“Our research integrates findings from human subjects with experimental validation to ensure we achieve actionable mechanistic insight that will serve as starting points to improve cardiovascular health,” said Xavier, who is a core institute member, director of the Immunology Program, and co-director of the Infectious Disease and Microbiome Program at the Broad. He is also a professor at Harvard Medical School and Massachusetts General Hospital.

Sunday, March 31, 2024

Rice biologists uncover new species of tiger beetle: Eunota houstoniana

Eunota houstoniana, with male on left and female on right.
Photo Credit: Rice University

Rice University evolutionary biologist Scott Egan and his research team have unearthed a new species of tiger beetle, deemed Eunota houstoniana, honoring the Houston region where it predominantly resides.

The team employed cutting-edge genetic sequencing technology alongside traditional measurements of their physical appearance and geographic range data to redefine species boundaries within the Eunota circumpicta species complex. This approach, known as integrative taxonomy, allowed them to identify distinct biological entities previously overlooked.

The study is published online in Nature Scientific Reports.

“It is amazing that within the city limits of Houston, we still don’t know all the species of insects or plants we share our region with,” Egan said. “I’m always interested in learning more about the biodiversity of the Gulf Coast.”

The Eunota houstoniana was once considered synonymous with the more common Eunota circumpicta, but the team’s research revealed significant differences, emphasizing the need for a refined process to species delineation.

Eunota houstoniana exhibits distinct genetic and physical characteristics. It is slightly smaller in size, its metallic coloring is more subdued, and it has unique behavior and habitat preferences.

Scientists identify Achilles heel of lung cancer protein

Researchers have shown for the first time that a crucial interface in a protein that drives cancer growth could act as a target for more effective treatments.

The study, led by the Science and Technology Facilities Council (STFC) Central Laser Facility (CLF) with support from the Imaging Therapies and Cancer Group at King's, used advanced laser imaging techniques to identify structural details of a mutated protein which help it to evade drugs that target it.

The study was published in the journal Nature Communications and lays the groundwork for future research into more effective, long-lasting cancer therapies.

The Epidermal Growth Factor Receptor (EGFR) is a protein that sits on the surface of cells and receives molecular signals that tell the cell to grow and divide. In certain types of cancer, mutated EGFR stimulate uncontrolled growth, resulting in tumors.

Various cancer treatments block and inhibit mutant EGFR to prevent tumor formation, but these are limited as eventually cancerous cells commonly develop further EGFR mutations that are resistant to treatment.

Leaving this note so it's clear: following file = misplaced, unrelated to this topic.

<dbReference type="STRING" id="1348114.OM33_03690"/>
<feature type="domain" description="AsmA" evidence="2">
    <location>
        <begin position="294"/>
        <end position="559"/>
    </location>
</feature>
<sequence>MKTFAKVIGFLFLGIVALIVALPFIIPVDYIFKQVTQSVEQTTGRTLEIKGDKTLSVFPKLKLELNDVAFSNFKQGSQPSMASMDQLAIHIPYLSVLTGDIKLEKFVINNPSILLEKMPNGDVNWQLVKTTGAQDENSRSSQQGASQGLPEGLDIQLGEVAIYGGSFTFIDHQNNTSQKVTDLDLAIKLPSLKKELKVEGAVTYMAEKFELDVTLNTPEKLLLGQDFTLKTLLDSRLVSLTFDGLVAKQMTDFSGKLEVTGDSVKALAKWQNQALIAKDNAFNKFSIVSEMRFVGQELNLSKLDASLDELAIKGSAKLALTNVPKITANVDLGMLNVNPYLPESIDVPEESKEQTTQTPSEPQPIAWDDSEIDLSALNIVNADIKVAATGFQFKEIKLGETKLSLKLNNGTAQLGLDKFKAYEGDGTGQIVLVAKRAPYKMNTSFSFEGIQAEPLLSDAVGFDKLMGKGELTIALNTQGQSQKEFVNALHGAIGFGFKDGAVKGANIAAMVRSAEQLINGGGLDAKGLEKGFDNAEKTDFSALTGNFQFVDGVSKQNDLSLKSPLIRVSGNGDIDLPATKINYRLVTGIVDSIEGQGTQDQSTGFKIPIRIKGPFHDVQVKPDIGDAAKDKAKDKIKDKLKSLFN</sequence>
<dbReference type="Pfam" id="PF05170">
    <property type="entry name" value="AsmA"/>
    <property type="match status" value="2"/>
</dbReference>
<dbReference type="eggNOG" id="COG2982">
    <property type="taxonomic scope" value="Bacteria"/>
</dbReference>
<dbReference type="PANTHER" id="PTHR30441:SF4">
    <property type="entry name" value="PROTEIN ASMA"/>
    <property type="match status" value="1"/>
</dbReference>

Until now, how exactly these drug-resistant EGFR mutations drive tumor growth was not understood, hindering our ability to develop treatments that target them.

Saturday, March 30, 2024

Researchers discover molecule that promotes production of cancer cells in triple-negative breast cancer

Hiroshima University researchers found that AIbZIP is highly upregulated in triple negative breast cancer (TNBC). AIbZIP induces hyper proliferation of TNBC cells by promoting the degradation of p27, a negative regulator for cell proliferation.
Illustration Credit: Atsushi Saito/Hiroshima University

A team of researchers from Hiroshima University has discovered a molecule that promotes the production of cancer cells. This molecule may prove to be a potential therapeutic target in the treatment of triple-negative breast cancer, an aggressive form of breast cancer.

Breast cancer is the most common type of cancer, ranking fifth among all cancers in cancer-related deaths. In 2020, there were 2.3 million new cases of breast cancer reported around the globe. In that year, breast cancer caused 685,000 deaths.

Several studies have reported that a molecule called AIbZIP (androgen induced basic leucine zipper) promotes malignant behavior in different cancer types. So, the research team examined the potential role of AIbZIP in malignant tumors. Their computer simulation analysis revealed that AIbZIP was highly expressed in the luminal androgen receptor subtype of triple negative breast cancer, playing a significant role in cell cycle regulation. They identified a novel mechanism by which AIbZIP regulates cancer cell proliferation in this type of breast cancer.

“We found that AIbZIP is highly upregulated in triple negative breast cancer. AIbZIP plays a crucial role for hyper proliferation of triple negative breast cancer cells by promoting the degradation of p27, a negative regulator for cell proliferation. Our study indicates that AIbZIP may be potential therapeutic target of triple negative breast cancer” said Atsushi Saito, an associate professor and Kazunori Imaizumi, a professor in the Department of Biochemistry, Graduate School of Biomedical and Health Sciences, Hiroshima University.  

Friday, March 29, 2024

‘Exhausted’ immune cells in healthy women could be target for breast cancer prevention

Photo Credit: Angiola Harry